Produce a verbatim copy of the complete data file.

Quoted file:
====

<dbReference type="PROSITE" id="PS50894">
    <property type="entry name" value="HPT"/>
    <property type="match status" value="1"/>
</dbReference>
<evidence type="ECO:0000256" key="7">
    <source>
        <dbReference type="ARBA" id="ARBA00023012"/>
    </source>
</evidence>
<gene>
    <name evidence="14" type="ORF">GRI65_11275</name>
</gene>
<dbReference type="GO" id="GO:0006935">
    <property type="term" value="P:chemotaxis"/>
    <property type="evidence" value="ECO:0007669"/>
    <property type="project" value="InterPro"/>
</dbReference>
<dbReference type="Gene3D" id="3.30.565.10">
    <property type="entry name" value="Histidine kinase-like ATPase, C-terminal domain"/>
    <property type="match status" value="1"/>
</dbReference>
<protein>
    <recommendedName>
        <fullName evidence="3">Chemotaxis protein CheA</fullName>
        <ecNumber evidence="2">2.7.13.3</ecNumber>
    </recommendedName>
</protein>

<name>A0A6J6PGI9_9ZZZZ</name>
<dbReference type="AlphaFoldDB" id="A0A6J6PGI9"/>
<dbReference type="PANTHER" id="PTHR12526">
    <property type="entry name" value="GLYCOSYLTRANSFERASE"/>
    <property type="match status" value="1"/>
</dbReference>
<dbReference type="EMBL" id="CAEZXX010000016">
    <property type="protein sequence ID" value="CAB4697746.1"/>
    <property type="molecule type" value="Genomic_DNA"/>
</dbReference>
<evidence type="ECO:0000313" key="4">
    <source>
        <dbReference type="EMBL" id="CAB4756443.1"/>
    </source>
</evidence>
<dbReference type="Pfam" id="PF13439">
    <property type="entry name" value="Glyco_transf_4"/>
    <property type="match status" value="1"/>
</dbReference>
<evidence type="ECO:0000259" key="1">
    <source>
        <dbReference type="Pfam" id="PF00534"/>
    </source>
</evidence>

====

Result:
<dbReference type="PROSITE" id="PS50894">
    <property type="entry name" value="HPT"/>
    <property type="match status" value="1"/>
</dbReference>
<evidence type="ECO:0000256" key="7">
    <source>
        <dbReference type="ARBA" id="ARBA00023012"/>
    </source>
</evidence>
<gene>
    <name evidence="14" type="ORF">GRI65_11275</name>
</gene>
<dbReference type="GO" id="GO:0006935">
    <property type="term" value="P:chemotaxis"/>
    <property type="evidence" value="ECO:0007669"/>
    <property type="project" value="InterPro"/>
</dbReference>
<dbReference type="Gene3D" id="3.30.565.10">
    <property type="entry name" value="Histidine kinase-like ATPase, C-terminal domain"/>
    <property type="match status" value="1"/>
</dbReference>
<protein>
    <recommendedName>
        <fullName evidence="3">Chemotaxis protein CheA</fullName>
        <ecNumber evidence="2">2.7.13.3</ecNumber>
    </recommendedName>
</protein>

<name>A0A6J6PGI9_9ZZZZ</name>
<dbReference type="AlphaFoldDB" id="A0A6J6PGI9"/>
<dbReference type="PANTHER" id="PTHR12526">
    <property type="entry name" value="GLYCOSYLTRANSFERASE"/>
    <property type="match status" value="1"/>
</dbReference>
<dbReference type="EMBL" id="CAEZXX010000016">
    <property type="protein sequence ID" value="CAB4697746.1"/>
    <property type="molecule type" value="Genomic_DNA"/>
</dbReference>
<evidence type="ECO:0000313" key="4">
    <source>
        <dbReference type="EMBL" id="CAB4756443.1"/>
    </source>
</evidence>
<dbReference type="Pfam" id="PF13439">
    <property type="entry name" value="Glyco_transf_4"/>
    <property type="match status" value="1"/>
</dbReference>
<evidence type="ECO:0000259" key="1">
    <source>
        <dbReference type="Pfam" id="PF00534"/>
    </source>
</evidence>